4 years ago I had a timeless experience with breathtaking landscapes for 5 days. I had no motorcycle experience (except 20 years ago) and I loved it. In fact, it pushed me to become a biker again, an aspiration I had as a a teenager.
I immediately applied for new experiences, as long as they were led by Laurent. Covid delayed all of this but the group was finally able to get together for 12 days: Namaka : 2,500 km of tracks, with 6 enduro motorcycles and a backie (4×4 pick-up as South Africans call it). Adventure, in the sense that everyone participates in the journey and the hardships (because there will be some). We are not in consumption mode, but in sharing mode (at least that’s the spirit).
The description promised gravel roads and days in total autonomy, camping, far from everything and tracks rarely used by motorbike because they are technical, requiring a support vehicle or sometimes washed away by the rain.
Obviously excellent physical condition was required. So I started squats 2 months before (two series of 40, which means that the contract was not fulfilled in terms of fitness).
Arrival on Saturday. Welcomes me at the airport Laurent, in greatshape at 60 years old, and Uwe, 45 years old, the burly commando type. Well, Gilles, you could have done one or two more squats series. Too late. The other 3 arrive, from 26 to 55 years old. We load the backie: 4 tonnes in total (max recommended by the manufacturer: 3.4 tonnes)
So you wanted adventure?
Day 1: 350 km half tar and gravel along the Atlantic Ocean. It’s starting to get hot 🥵 (40 degrees, we expect 50 at the Namibian border). Day 2 the serious things begin: sand.
Rising in sand is a special technique. The motorcycle goes in all directions (the handlebars go to the right and left quite violently) so you handle the motorcycle with your thighs, leaning back; speed is the key. The faster you go, the more “stable” it is. You have to get over this moment of apprehension. overall, you have to change your software and, whatever happens, speed up. The little sense you have left tells you to brake or go slower. It is the opposite that must be done:
- if you’re struggling: speed up.
- You feel that you are not in control: speed up.
- You see an obstacle: you don’t touch the brakes, especially the front brake.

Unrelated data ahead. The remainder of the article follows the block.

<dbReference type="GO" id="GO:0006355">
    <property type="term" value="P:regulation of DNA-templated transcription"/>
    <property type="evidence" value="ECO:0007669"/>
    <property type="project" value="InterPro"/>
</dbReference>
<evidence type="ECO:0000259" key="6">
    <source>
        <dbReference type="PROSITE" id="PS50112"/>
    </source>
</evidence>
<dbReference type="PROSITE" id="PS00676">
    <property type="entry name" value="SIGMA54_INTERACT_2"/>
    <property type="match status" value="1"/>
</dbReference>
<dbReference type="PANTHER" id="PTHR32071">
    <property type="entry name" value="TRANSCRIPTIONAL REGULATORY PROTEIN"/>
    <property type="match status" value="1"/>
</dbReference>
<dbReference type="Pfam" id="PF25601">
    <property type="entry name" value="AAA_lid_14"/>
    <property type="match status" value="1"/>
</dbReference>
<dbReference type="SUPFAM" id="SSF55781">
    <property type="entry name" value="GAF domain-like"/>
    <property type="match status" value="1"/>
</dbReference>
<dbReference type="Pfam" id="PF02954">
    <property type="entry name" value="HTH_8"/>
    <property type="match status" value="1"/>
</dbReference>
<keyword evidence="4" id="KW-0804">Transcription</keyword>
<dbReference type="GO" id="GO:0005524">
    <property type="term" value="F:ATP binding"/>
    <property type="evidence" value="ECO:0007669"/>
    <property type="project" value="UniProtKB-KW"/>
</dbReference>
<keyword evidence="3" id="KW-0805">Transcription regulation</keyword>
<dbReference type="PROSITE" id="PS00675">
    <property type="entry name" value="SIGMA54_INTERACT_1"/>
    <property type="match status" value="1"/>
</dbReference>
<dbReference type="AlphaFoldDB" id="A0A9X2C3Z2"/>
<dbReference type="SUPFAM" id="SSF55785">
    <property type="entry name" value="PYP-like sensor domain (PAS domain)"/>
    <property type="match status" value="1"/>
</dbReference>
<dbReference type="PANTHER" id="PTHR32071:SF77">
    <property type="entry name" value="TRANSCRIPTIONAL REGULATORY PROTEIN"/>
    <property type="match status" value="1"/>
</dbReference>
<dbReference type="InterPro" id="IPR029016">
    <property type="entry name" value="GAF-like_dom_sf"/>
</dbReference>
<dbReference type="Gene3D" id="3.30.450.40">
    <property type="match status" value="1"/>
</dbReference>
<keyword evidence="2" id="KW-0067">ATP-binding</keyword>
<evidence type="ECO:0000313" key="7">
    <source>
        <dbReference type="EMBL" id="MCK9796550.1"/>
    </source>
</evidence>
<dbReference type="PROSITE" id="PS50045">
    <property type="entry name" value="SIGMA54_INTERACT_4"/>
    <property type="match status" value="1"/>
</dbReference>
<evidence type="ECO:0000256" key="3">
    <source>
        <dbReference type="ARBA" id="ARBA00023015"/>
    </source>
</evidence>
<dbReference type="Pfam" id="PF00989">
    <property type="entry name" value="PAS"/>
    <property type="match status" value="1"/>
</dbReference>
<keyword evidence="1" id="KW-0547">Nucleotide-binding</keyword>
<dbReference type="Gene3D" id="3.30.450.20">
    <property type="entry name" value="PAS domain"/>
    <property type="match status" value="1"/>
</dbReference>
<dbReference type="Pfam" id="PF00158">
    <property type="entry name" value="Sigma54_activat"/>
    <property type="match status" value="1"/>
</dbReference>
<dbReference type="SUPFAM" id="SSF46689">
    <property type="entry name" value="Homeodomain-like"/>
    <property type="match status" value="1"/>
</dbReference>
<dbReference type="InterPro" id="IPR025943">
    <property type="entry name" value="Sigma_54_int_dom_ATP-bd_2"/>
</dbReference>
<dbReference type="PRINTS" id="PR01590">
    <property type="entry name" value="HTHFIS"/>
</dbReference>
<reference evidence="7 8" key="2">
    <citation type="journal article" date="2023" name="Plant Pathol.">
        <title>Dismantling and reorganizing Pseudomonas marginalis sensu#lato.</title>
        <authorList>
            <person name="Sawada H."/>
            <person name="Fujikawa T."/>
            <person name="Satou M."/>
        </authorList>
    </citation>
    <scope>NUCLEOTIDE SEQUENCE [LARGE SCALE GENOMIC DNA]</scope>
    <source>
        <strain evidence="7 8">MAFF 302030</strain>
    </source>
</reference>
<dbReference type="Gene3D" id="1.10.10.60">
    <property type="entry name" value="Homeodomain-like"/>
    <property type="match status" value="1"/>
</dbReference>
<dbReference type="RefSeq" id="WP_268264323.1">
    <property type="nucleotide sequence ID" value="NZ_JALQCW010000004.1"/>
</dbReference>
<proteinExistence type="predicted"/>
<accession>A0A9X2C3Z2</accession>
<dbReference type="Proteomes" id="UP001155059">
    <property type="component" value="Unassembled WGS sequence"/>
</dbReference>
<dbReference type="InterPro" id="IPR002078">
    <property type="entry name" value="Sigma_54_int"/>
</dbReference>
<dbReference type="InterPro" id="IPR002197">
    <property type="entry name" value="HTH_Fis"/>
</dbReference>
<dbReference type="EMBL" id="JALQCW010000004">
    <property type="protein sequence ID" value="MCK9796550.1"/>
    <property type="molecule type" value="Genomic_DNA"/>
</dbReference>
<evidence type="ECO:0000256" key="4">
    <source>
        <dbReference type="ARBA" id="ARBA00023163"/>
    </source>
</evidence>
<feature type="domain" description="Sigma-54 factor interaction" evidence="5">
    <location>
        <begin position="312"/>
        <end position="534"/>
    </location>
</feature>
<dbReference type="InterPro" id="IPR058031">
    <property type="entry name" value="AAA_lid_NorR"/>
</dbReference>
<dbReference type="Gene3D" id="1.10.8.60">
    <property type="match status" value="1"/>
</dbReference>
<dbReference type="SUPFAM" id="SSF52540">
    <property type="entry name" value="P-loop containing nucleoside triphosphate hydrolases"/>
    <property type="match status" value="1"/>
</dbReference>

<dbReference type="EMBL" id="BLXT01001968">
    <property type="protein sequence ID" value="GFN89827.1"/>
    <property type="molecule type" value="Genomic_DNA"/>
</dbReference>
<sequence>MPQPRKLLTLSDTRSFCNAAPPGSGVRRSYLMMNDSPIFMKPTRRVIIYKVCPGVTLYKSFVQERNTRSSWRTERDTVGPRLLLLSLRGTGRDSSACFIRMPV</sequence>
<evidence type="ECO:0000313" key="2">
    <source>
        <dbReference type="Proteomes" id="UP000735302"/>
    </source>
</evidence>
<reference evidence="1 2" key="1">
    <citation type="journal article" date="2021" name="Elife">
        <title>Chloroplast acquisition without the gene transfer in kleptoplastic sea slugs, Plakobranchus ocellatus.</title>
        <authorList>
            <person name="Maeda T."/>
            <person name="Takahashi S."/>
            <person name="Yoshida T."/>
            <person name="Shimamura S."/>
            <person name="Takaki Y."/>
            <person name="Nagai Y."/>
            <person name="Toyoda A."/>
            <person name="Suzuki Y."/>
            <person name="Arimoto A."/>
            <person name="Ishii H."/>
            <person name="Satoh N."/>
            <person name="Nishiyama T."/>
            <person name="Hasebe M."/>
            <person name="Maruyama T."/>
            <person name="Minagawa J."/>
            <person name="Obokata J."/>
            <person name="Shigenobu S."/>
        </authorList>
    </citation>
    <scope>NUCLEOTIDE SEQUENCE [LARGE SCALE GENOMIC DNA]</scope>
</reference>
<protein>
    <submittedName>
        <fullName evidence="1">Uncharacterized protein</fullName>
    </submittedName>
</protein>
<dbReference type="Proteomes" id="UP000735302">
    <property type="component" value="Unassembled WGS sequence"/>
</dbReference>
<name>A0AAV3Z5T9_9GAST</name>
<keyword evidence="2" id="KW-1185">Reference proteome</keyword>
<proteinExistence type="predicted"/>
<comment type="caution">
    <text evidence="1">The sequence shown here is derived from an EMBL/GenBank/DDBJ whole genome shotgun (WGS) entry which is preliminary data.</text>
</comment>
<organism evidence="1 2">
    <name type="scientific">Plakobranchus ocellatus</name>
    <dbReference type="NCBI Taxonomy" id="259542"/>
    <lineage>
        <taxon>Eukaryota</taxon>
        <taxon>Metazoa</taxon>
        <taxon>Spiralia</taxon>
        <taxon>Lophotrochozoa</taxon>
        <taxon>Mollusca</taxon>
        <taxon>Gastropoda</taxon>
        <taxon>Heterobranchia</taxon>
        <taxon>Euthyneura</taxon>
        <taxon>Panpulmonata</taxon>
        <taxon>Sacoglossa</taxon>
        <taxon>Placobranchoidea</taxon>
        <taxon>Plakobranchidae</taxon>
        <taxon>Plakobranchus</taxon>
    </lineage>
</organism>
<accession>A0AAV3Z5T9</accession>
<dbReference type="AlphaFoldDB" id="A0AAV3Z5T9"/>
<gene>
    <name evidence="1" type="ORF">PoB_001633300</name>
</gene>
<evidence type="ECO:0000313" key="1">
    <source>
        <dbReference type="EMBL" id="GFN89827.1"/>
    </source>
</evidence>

In short, completely change the instructions for use
I gain confidence.
Turn with more sand. Too much speed. Sharp stop. I go over the handlebars, hitting them in the process. Nose in the sand, dazed, I take a minute to catch my breath. Result: a twisted reinforced steel handlebar. Without the safety shield I would have hit the handlebars in my right lung.
Okay, let’s calm down. There are 10 days left and the sand is still easy. We arrive at the stage in the evening, all rinsed apart from Pascal and Rob who have experience. This tour promises to be long.
All Laurent’s know-how is to alternate the days where you struggle and those where you « rest » with less difficulty. Like this 150 km connection with 1 turn.
The kindness of the organizer (whose equipment is generally mistreated (quite a lot of damage, especially for me).
I’m not going to tell you everything because it can’t be told. But in short it gives:
- sleep in a cave
- Pitch your tent in places where authorization is issued slowly
- Store enough fuel to last 3 days without a pump
- Enduring a nighttime sandstorm and ending up in a tent full of sand (I’m not talking about the sleeping bag)
- Repairing a puncture at 42 degrees Celsius
- “Smoking” a new clutch in a river bed, full of sand
- Find a replacement motorcycle and bring it over 700 km to manage to finish everyone on a motorcycle
- Fall, get up, struggle
- But managing to savor the sand which, ultimately, resembles skiing in powder
- Finding yourself at 120 km/h on a track
- Crossing a cobra
- Talk about scorpions (not the rock band, the stinging insect) and therefore keep the big boots in the evening when you are in shorts
- Make holes in the ground so as not to leave marks
- Lunch in the back of the Beckie with “Le parfait” on top of crackers
- Drink coffee in the Bush, in the middle of nowhere
- 5 people watching Laurent repair a motorcycle with the means at hand
- Find a mechanic who makes a Teflon part in a village of 300 inhabitants
That’s for the mechanical and sporting part
And for the rest, thanks to the ability to adapt and the reconnaissance made beforehand, finding ourselves in a lost restaurant in a village with a dinner to die for, discussing our lives, EMDR and where we are at in life.
Exchanges with previously unknown people, different profiles, life stories, real encounters.
Without forgetting a duo of guides who share a real bond.
No, a group of men doesn’t just drink beers and talk about motorcycles (well, not only that).
PS : and if this adventure tempts you, unfortunately it was Laurent’s last commercial tour… now long expeditions/adventures will only take place in small quantities. You still have the 5/6 day tours….